Graduation Year

2016

Degree

Ph.D.

Degree Name

Doctor of Philosophy (Ph.D.)

Degree Granting Department

Psychology

Major Professor

Marina Boronovalova, Ph.D.

Committee Member

Eva Kimonis, Ph.D.

Committee Member

Mark Goldman, Ph.D.

Committee Member

Tiina Ojanen, Ph.D.

Committee Member

Christopher Patrick, Ph.D.

Committee Member

Vicky Phares, Ph.D.

Keywords

assessment, factor interactions, personality, psychopathic traits

Abstract

Psychopathy is a maladaptive personality disorder associated with a host of negative outcomes, including criminal behavior, psychopathology, and self-harm. Factor 1 (F1) and Factor 2 (F2) psychopathy show differential associations with psychopathology. However, evidence suggests that the statistical interaction of F1 and F2 may be more important in understanding associations with psychopathology. Findings regarding the interactive effects of F1 and F2 are mixed, as both potentiating and protective effects have emerged. Moreover, there is only scant research exploring the statistical impact of gender on these interactive effects. Furthermore, approaches to measuring F1 (e.g. clinical interview versus self-report) are based on different conceptualizations of F1, which may influence the strength and direction of the interactive effects. Study 1 aims to explore the influence of F1 and F2 on psychopathology by using both person-centered and variable-centered approaches on a sample of over 1,500 offenders. Study 2 seeks to replicate these findings among 227 drug users and 234 college students. Across analytic methods in Study 1, there were very cases in which F1 influenced the association between F2 and psychopathology, and there were no significant three-way gender interactions. Furthermore, the conceptualization of F1 across psychopathy measures did not impact the interactive effects of F1 and F2. Similar findings emerged in Study 2. These findings suggest that F2 is likely driving the relations between psychopathy and other forms of psychopathology, and that F1 plays less of a role in interacting with F2 than previously believed.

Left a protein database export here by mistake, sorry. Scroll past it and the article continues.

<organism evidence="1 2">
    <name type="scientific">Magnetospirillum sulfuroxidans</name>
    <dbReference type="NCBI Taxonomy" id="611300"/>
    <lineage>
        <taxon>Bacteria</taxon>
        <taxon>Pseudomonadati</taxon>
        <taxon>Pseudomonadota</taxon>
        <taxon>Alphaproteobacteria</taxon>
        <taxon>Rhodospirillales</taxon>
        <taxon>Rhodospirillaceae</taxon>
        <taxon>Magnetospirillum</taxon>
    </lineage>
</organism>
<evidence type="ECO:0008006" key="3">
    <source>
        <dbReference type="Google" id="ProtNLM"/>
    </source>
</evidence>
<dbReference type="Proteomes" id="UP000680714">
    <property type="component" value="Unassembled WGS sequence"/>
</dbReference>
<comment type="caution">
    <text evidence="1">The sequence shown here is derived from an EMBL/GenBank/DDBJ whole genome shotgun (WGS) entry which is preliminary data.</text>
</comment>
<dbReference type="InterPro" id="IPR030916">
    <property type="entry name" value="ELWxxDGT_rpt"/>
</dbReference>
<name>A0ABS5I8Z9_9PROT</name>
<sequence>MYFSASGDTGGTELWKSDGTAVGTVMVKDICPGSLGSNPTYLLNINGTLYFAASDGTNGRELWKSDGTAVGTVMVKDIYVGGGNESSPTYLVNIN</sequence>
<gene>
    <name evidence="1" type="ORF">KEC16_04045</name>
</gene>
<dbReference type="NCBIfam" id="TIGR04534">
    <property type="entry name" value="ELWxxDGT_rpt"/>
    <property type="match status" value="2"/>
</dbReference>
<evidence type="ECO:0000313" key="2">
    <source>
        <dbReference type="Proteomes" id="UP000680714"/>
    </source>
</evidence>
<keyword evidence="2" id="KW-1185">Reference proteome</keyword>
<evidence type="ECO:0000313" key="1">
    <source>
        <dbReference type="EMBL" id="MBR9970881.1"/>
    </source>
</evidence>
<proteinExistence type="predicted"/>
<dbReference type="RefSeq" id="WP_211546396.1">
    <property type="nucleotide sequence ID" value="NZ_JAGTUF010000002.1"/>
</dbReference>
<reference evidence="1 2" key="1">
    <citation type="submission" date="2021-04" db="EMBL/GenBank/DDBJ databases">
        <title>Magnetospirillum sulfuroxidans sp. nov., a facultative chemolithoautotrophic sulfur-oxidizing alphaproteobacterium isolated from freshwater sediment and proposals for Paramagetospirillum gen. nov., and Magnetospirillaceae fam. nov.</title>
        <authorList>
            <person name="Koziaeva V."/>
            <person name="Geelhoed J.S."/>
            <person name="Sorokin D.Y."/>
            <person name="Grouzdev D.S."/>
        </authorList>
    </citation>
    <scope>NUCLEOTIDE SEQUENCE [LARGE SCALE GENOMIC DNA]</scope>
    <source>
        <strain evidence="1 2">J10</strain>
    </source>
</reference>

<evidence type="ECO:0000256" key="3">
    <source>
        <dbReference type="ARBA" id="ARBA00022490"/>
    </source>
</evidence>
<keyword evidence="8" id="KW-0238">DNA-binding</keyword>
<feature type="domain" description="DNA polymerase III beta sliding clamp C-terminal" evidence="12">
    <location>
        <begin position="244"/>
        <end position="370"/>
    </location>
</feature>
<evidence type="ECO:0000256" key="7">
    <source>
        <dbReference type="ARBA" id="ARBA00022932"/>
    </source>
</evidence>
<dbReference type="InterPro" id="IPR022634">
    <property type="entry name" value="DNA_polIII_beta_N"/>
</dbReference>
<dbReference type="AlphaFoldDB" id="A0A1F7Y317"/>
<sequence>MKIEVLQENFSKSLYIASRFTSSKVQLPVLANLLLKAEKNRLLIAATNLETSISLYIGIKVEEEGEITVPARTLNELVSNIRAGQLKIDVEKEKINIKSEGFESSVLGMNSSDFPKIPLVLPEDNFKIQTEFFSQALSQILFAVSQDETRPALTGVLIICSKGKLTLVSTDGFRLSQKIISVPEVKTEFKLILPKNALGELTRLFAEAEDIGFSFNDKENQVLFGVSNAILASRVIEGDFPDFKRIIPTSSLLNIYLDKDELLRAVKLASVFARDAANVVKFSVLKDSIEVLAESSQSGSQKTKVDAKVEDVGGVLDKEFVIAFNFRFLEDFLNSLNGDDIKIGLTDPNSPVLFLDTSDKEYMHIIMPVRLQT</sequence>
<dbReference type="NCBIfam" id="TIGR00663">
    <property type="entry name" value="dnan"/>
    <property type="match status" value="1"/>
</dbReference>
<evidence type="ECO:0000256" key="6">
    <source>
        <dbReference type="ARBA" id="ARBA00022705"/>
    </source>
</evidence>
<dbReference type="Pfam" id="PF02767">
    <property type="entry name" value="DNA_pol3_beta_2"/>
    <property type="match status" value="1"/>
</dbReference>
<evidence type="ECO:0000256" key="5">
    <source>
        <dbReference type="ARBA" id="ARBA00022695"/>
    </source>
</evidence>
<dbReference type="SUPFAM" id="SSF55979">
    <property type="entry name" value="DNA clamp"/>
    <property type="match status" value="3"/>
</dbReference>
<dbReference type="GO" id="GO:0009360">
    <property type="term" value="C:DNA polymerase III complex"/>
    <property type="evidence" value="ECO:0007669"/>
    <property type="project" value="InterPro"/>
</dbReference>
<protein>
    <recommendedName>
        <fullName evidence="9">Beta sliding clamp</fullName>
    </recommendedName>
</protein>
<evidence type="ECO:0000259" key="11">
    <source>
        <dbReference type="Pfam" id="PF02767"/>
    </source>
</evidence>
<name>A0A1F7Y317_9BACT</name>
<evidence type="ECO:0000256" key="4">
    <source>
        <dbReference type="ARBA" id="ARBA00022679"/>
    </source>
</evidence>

Included in

Psychology Commons

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